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Catherine McAuley

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Sophie Morris

on 2 June 2015

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Transcript of Catherine McAuley

Catherine McAuley

The Sisters of Mercy
The sisters of mercy are a religious order founded by Catherine McAuley in Dublin, 1831 dedicated to serving God's people, especially those who are sick, poor and uneducated. Catherine McAuley devoted her life to helping and educating those in need on the streets of Dublin specifically servant women and orphans. The Sisters of Mercy are a very active religious order and were known as the 'walking nuns', who were without the usual strict enclosure, and whose convents quickly became part of many dioceses. The Sisters of Mercy Inspired local girls to see and meet local needs, causing the new institute to spread rapidly.The Constitution of the Sisters of Mercy was approved by Rome on 5 July 1841.

Who was Catherine McAuley?
Catherine McAuley was born in 1778 in Dublin, Ireland and was a part of a loving, wealthy and catholic family. Catherine’s father died when she was very young, but his compassion influenced her entire life. Her father was a very kind and devoted man who brought poor children to their house on weekends for instruction in the Catholic Faith. When her mother died, Catherine went to live with William and Catherine Callaghan; an elderly, wealthy, protestant couple who gave Catherine financial support for charitable works that included religious instruction and the education for the poor. The story of the sisters of Mercy in Australia began when Catherine McAuley made her vows in Ireland, December 12, 1831.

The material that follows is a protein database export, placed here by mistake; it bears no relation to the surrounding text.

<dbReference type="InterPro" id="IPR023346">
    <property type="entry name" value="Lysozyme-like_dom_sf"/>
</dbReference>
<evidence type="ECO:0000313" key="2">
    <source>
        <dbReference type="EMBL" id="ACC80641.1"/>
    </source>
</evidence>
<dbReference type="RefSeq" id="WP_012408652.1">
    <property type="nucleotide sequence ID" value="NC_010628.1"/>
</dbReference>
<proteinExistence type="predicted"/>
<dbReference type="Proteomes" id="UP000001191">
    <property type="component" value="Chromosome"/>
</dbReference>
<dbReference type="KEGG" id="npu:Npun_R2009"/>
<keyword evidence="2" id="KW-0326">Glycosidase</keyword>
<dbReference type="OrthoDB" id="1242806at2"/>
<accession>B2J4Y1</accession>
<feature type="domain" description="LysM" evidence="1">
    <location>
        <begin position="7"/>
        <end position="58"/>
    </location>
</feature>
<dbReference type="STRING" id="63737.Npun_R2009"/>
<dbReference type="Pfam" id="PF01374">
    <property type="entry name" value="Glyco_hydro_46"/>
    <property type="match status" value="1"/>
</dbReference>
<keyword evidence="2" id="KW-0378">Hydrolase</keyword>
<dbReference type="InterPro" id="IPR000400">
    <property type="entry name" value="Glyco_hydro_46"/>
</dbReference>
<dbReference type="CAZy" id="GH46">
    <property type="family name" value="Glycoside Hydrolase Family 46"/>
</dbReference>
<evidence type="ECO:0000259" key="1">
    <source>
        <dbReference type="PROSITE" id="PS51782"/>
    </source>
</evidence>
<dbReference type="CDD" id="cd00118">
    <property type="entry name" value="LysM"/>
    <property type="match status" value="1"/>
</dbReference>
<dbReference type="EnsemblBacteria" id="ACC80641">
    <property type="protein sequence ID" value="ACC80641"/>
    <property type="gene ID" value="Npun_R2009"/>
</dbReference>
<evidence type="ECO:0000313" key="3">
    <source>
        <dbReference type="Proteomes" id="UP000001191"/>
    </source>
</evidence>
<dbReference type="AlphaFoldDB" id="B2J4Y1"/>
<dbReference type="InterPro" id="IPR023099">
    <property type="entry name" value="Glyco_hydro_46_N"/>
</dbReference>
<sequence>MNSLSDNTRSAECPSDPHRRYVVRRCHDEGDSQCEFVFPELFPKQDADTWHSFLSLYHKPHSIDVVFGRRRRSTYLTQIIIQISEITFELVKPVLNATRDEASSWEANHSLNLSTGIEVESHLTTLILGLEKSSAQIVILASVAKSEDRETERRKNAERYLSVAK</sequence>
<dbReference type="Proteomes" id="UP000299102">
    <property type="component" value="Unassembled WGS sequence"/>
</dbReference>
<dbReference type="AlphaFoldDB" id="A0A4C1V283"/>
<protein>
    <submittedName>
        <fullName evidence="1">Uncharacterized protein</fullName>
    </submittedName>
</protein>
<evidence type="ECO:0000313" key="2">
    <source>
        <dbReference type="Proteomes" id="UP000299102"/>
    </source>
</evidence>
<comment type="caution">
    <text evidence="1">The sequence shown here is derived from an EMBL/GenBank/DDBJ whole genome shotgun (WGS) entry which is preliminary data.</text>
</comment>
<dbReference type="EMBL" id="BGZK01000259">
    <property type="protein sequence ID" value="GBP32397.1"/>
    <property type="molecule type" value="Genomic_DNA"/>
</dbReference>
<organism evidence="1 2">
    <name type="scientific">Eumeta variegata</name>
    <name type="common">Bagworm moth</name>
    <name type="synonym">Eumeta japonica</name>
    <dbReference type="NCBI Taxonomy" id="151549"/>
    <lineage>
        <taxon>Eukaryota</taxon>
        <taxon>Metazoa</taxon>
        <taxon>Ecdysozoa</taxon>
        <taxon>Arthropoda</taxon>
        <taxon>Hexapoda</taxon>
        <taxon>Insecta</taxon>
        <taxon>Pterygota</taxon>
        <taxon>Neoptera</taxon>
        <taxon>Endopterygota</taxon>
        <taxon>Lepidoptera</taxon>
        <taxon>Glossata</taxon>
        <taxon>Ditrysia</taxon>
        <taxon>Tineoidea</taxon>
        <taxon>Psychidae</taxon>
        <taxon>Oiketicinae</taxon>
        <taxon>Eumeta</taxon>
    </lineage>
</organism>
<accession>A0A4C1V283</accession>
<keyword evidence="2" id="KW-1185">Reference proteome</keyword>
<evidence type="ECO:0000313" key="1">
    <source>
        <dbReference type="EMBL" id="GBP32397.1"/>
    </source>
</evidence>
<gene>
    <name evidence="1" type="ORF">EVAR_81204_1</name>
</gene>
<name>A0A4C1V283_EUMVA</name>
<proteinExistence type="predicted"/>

What did she do to address the social sins at the time?
The social sin addressed by Catherine McAuley was the large number of homeless servant women on the streets of Dublin. Inspired by her father’s work, Catherine felt a strong call to devote her life to the service of the poor, the sick and the uneducated. Society at the time was very money hungry and poverty was a major issue in Ireland.With fortune inherited from the Callaghan’s, she built the house of mercy, a home for working girls, orphans and a school for poor children. She and three of her friends soon after became the sisters of mercy.
Catholic Church
Catherine grew up in Ireland at a time when Catholics were considered ill-mannered; there were few priests and no religious schools for Catholic children.Church bells and steeples were banned and the Church did not even hold title to its own cathedrals. Due to Catherine’s limited religious education and lack of support, she was often put to the test; but her faith remained strong and true. Throughout the strong anti-Catholic atmosphere of the times, Catherine developed a spirituality based on God's Mercy.
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By Sophie Morris
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